A government sponsored study in the United States recommended the introduction of nutrition labeling such as a check mark or a star on food items and beverage packages in order to provide the nutritional information of the product to consumers.
Researchers from the Institute of Medicine suggested that a simple rating system should be introduced so that even kids can understand the nutritional benefits of the product and recommended that the labeling should involve a rating system which will help consumers select the most nutritious option available.
While the food and beverage industry rejected the recommendation, claiming that people do not want the government to interpret information, the panel pointed out the success of five star safety rating of cars and the energy star ratings for appliances.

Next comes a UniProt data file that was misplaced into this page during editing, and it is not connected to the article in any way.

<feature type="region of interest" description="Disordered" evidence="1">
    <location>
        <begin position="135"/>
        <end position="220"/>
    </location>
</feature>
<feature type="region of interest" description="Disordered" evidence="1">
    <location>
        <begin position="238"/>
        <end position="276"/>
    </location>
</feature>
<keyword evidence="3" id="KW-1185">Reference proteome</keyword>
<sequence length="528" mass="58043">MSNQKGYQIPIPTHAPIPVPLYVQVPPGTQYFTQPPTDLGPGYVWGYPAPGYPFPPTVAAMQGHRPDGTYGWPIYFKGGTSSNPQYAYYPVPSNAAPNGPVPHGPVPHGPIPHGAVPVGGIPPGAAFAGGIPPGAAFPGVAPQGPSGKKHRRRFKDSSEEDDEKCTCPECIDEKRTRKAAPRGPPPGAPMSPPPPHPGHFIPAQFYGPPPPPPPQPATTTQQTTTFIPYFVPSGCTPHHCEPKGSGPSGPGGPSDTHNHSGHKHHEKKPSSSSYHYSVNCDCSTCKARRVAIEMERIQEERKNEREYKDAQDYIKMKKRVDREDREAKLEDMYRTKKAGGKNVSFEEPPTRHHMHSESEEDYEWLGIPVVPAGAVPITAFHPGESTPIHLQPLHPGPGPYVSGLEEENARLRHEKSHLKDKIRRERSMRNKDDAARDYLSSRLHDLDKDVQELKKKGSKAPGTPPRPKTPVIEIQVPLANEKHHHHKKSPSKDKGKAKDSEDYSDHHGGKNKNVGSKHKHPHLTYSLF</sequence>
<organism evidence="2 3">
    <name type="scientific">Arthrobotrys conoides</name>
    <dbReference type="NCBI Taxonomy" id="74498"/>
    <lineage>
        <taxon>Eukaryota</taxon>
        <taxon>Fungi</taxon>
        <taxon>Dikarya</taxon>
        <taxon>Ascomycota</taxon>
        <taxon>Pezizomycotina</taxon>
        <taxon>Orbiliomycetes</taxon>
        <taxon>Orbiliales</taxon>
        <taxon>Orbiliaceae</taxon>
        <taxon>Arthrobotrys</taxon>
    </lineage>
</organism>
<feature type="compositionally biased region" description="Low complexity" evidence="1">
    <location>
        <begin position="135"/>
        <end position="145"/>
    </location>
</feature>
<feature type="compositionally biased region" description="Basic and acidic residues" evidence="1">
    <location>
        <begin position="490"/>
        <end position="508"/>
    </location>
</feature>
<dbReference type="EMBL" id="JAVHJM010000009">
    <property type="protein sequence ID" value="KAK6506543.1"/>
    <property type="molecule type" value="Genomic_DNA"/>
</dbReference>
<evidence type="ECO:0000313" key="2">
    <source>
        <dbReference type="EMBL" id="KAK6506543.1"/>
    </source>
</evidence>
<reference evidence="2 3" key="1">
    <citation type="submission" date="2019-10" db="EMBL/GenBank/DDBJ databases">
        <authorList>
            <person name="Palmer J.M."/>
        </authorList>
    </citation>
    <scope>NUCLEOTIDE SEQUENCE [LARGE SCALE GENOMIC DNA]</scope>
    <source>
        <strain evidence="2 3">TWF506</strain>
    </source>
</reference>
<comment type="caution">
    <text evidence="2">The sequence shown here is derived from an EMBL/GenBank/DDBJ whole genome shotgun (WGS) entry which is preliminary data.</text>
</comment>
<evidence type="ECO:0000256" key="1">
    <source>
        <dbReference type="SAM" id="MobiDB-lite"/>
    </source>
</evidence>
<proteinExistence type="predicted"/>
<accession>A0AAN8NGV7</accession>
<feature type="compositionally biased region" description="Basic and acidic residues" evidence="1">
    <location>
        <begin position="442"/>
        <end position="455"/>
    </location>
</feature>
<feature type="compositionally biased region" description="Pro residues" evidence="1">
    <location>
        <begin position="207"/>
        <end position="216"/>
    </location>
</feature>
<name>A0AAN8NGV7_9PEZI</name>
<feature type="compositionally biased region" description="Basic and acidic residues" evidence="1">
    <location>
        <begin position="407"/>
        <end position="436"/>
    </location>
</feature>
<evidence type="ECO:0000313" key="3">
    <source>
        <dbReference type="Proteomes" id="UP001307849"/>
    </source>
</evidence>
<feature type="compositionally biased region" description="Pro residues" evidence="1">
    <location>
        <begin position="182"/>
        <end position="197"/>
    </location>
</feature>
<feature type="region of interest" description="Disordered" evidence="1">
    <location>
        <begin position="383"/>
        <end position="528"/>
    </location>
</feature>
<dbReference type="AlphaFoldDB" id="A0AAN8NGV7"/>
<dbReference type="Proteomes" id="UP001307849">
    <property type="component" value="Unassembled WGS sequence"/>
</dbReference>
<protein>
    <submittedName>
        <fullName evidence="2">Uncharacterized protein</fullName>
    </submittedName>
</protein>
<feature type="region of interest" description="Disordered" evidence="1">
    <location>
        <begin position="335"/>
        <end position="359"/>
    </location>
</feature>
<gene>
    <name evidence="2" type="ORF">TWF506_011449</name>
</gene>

Stating that people do not want to look at numbers and calculate what they mean, Tufts University's Alice Lichtenstein, who worked on the study, said, "It's simple. It's interpretive. People don't need to look at numbers or do any calculations to figure out what they mean. Three stars are better than no stars."